"HI! I finished the book!" Alexis gleefully replied.

No tears.

Just happiness.

"That was the best book ending EVER!" she exclaimed. WITHOUT TEARS.

I'm not entirely sure that Alexis is human. I am, however, entirely sure that she and her sister are made of the same brand of crazy.


A Different View That's Actually the Same

Because I am a special sort of insane, I let Alexis add a tumbling class to her schedule a few months back. It's all sorts of fun for her because it's an hour dedicated to back tucks and arabians and all sorts of other things that I can't name because do you hear that? The tumble-loving girl who won't stop talking? I hear it. I stopped trying to figure out the words because THERE ARE TOO MANY OF THEM.

She really loves that class, is what I'm saying. She ends up talking the whole way home. It basically sounds like omgdidyouseethatbacktuckstepoutomgsofunblahblahblahblahblahwordsmorewordsallwords because ALEXIS FORGETS TO BREATHE. She just talks excitedly the entire way home.

I'm glad she is enjoying the class. It has helped her accelerate her ability to make me cringe when she flips around all over the place. As I have noted many times, we're talking about a kid who gets attacked by the floor when she's standing still. How it is that she can be a graceful dancer and flip around like she's made of springs baffles me. She loves it, though.

Most of the time all of the words are fine. I enjoy her enthusiasm and ignore the details and everybody is happy. Tonight, though. TONIGHT.







The NHL playoffs. They are a thing I care about. Muchly. Therefore, I am ready to give myself Mother of the Year just for leaving the house during the game to take Alexis to her class. That's sacrifice, friends. True sacrifice.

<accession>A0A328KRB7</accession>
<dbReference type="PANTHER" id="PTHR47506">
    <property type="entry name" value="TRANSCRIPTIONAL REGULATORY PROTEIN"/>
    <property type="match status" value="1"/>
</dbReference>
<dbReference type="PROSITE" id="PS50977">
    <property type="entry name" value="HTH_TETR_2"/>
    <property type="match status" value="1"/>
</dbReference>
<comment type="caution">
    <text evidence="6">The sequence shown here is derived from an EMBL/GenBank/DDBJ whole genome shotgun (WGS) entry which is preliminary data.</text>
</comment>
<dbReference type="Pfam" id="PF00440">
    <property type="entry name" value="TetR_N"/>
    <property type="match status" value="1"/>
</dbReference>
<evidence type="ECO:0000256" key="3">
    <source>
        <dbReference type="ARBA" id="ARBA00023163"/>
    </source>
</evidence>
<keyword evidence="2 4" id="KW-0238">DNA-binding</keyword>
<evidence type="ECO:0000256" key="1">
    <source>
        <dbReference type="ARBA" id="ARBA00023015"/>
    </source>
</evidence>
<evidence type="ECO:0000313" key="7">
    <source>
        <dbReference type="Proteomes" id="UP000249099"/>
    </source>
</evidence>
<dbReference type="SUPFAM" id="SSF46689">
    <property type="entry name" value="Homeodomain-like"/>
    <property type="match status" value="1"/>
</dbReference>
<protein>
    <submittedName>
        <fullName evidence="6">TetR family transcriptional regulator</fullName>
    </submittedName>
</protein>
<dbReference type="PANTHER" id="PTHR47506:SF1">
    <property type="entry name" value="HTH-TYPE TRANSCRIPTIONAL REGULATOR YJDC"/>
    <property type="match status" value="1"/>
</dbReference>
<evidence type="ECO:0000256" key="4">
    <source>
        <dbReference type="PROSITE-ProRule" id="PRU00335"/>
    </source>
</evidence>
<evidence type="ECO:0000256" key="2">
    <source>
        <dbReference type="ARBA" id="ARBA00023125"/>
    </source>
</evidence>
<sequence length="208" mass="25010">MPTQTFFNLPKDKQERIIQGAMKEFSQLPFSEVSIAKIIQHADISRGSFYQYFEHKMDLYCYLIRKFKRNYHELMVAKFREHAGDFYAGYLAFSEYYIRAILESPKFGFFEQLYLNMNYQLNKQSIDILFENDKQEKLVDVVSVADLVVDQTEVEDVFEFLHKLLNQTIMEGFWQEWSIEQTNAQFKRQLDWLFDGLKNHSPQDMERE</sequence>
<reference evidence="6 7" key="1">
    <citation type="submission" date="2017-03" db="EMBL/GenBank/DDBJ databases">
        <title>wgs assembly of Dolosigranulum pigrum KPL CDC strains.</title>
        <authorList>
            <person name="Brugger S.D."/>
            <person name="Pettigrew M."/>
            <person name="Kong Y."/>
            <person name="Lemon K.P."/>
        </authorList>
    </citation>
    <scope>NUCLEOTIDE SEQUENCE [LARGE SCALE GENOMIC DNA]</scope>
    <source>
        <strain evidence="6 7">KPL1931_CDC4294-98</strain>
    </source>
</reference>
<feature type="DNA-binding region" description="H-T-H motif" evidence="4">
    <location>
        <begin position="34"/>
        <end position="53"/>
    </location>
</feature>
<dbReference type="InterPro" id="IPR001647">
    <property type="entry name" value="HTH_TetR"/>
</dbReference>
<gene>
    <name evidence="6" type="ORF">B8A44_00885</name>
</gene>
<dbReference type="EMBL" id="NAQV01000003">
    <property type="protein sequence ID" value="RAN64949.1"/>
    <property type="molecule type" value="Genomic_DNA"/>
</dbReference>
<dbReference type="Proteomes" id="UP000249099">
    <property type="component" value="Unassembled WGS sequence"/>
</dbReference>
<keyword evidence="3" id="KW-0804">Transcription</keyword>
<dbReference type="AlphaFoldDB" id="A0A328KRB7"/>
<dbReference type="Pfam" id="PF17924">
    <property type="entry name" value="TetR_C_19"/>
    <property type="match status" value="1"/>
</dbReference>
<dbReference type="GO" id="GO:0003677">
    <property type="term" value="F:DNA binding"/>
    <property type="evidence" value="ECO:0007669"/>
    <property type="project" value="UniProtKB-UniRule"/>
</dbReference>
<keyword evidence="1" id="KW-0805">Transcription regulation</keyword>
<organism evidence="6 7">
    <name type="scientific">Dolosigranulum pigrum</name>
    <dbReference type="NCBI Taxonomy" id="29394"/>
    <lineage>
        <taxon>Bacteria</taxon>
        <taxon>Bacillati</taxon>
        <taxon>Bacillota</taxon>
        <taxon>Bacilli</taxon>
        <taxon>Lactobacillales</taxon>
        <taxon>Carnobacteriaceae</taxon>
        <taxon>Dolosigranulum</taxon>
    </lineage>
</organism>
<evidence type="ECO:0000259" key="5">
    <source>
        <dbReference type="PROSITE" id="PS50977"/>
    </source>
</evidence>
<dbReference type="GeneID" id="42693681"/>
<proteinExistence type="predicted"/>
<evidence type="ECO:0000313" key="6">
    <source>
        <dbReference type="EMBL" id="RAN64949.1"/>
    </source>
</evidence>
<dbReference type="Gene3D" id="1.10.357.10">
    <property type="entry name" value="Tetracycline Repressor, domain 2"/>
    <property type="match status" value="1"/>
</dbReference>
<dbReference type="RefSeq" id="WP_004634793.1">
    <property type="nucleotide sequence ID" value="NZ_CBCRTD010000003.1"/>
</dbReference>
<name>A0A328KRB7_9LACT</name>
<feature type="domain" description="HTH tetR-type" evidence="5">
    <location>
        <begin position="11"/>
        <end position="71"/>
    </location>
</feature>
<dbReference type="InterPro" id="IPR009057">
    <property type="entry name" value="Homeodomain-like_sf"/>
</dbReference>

I'm not sure what it is when you're trying to hear the game on the radio and the excited little person in the back seat is talking over the game. What's bigger than a sacrifice? Because me not screaming SHHHHHOOOOOOOOSH! at the top of my lungs is bigger than a sacrifice.

I want a cookie, dammit. Ten of them, even.

ANYWAY, as I was using all of my energy to focus on the words coming out of the radio while ignoring all of the words coming from behind me, a singular sentence somehow crashed into my consciousness.

"Mom, have you ever noticed that tree?" Alexis asked.

I had, actually. There is a very perfect tree that sits atop a very perfect hill that is often framed by the sunset as we head home at certain times of the year. It's a very perfect tree that sits atop a very perfect hill that isn't really along the most direct route home, but I take it every time anyway because I like seeing the tree. I told Alexis as much.

"Really? I didn't think anyone ever noticed that tree," she said.

"I've always wanted to grab a book and climb that hill so I could sit under that tree and read for a few hours," I told her. It's true. It's the sort of tree that screams for you to visit it for a long while so that it can spread its branches and hug you with its shade.

"ME, TOO!" Alexis excitedly exclaimed.

We continued for a minute talking about the big tree that had caught our attention and how much we like that it's there. We talked about the randomness of wanting to create the same little moment of joy and the little bits of beauty that park themselves in our everyday lives.

It was a very good night. Definitely.